Thank you for the question.
As always, if you have any questions or need additional information,
please use the "Request Clarification" button on the browser before
rating this answer.
The variance of a random variable X is the
E(X^2)E(X)^2 .
(see e.g. http://mathworld.wolfram.com/Variance.html).
Therefore, a running variance can be computed simply by using running
means of the original data and the squares of the original data.
Below is a Java program that shows the implementation in a method
called "variances" that returns the running variances of an array of
data.
The test program generates an array of data from a uniform
distribution, whose variance should be 1/12, (
http://mathworld.wolfram.com/UniformDistribution.html ) .
Here is a sample script:
%javac Variance.java
% java Variance 100
Expected variance of: 0.08333333333333333 got variance of:
0.0840287590180841
% java Variance 1000
Expected variance of: 0.08333333333333333 got variance of:
0.08806610259355246
% java Variance 10000
Expected variance of: 0.08333333333333333 got variance of:
0.08249038698065755
% java Variance 1000000
Expected variance of: 0.08333333333333333 got variance of:
0.0833870225438409
Here is the code (note: sometimes code does not render properly. If
this is a problem, I can put it on a website).
public class Variance{
public static double[] variances(double[] data){
double sum=0;
double sumsquare=0;
int len=data.length;
double mean=0;
double[] variances=new double[len];
for (int i=0;i<len;++i){
sum+=data[i];
sumsquare+=data[i]*data[i];
mean=sum/(i+1);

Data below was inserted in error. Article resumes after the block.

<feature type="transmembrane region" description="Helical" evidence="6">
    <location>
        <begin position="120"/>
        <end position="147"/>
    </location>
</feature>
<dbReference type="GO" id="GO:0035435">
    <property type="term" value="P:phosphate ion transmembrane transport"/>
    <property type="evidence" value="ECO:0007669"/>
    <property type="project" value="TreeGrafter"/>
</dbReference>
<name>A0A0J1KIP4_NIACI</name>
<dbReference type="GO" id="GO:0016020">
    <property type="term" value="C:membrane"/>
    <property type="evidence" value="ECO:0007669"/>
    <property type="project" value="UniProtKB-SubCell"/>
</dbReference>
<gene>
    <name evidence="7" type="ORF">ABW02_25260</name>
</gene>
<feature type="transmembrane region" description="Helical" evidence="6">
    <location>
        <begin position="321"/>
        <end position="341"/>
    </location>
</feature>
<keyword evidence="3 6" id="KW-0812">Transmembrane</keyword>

variances[i]=sumsquare/(i+1)mean*mean;
}
return variances;
}
public static void main(String[] args){
int len=100;
if (args.length>0)len=Integer.parseInt(args[0]);
double[]data=new double[len];
for (int i=0;i<len;++i)
data[i]=Math.random();
double[]variances=variances(data);
System.out.println("Expected variance of: "+1/12.+" got variance of:
"+variances[len1]);
}
}
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Clarification of Answer by
rbnnga
on
14 Nov 2002 14:06 PST
One quick point that I forgot to mention.
Java, like C and C++, has 0based indexing in arrays; while your
pseudocode, like Fortran, Matlab, and a lot of pseudocode, uses
1based indexing on arrays; in any case, this is the reason that 1 is
added to the denominator in the expressions for the mean and mean of
the squares in the code given.

Request for Answer Clarification by
lususga
on
14 Nov 2002 15:50 PST
so, let me just see if I've got this right (expressed
as I'm used to seeing it)
running variance = 1/N * E(x^2)  ( E(x)/n )^2
(where E means summation)
or: v = <x^2>  <x>^2
so I could use:
x = new data value
sum = sum + x
sumofsquares = sumofsquares + x^2
count = count +1
running_mean = sum/count
running_variance = 1/count * sumofsquares  running_mean^2
repeat...
?

Clarification of Answer by
rbnnga
on
14 Nov 2002 16:31 PST
Your analysis is correct. However, it is not a good idea to use the
symbol E for summation, since in probability theory E means
expectation, or mean (what you use double angle brackets for).